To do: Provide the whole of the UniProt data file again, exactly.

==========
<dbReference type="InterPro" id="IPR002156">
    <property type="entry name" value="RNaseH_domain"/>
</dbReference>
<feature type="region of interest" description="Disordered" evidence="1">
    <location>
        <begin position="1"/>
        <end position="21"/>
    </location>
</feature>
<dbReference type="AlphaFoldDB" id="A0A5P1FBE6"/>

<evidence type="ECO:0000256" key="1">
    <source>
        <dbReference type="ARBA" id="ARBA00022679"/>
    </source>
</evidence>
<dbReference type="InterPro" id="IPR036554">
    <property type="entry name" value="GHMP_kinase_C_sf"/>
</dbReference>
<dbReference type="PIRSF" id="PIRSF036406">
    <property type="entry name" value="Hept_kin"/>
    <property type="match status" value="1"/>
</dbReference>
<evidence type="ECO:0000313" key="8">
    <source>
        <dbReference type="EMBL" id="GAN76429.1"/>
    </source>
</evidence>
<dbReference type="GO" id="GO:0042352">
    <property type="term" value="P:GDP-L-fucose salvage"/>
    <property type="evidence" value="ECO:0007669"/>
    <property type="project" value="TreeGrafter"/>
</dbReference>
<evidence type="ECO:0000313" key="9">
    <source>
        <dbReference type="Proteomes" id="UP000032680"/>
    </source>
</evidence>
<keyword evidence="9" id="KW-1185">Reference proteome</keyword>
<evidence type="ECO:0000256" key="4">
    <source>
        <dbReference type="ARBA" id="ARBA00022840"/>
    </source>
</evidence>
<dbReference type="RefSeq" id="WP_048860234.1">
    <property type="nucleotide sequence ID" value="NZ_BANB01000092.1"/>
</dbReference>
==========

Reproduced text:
<dbReference type="InterPro" id="IPR002156">
    <property type="entry name" value="RNaseH_domain"/>
</dbReference>
<feature type="region of interest" description="Disordered" evidence="1">
    <location>
        <begin position="1"/>
        <end position="21"/>
    </location>
</feature>
<dbReference type="AlphaFoldDB" id="A0A5P1FBE6"/>

<evidence type="ECO:0000256" key="1">
    <source>
        <dbReference type="ARBA" id="ARBA00022679"/>
    </source>
</evidence>
<dbReference type="InterPro" id="IPR036554">
    <property type="entry name" value="GHMP_kinase_C_sf"/>
</dbReference>
<dbReference type="PIRSF" id="PIRSF036406">
    <property type="entry name" value="Hept_kin"/>
    <property type="match status" value="1"/>
</dbReference>
<evidence type="ECO:0000313" key="8">
    <source>
        <dbReference type="EMBL" id="GAN76429.1"/>
    </source>
</evidence>
<dbReference type="GO" id="GO:0042352">
    <property type="term" value="P:GDP-L-fucose salvage"/>
    <property type="evidence" value="ECO:0007669"/>
    <property type="project" value="TreeGrafter"/>
</dbReference>
<evidence type="ECO:0000313" key="9">
    <source>
        <dbReference type="Proteomes" id="UP000032680"/>
    </source>
</evidence>
<keyword evidence="9" id="KW-1185">Reference proteome</keyword>
<evidence type="ECO:0000256" key="4">
    <source>
        <dbReference type="ARBA" id="ARBA00022840"/>
    </source>
</evidence>
<dbReference type="RefSeq" id="WP_048860234.1">
    <property type="nucleotide sequence ID" value="NZ_BANB01000092.1"/>
</dbReference>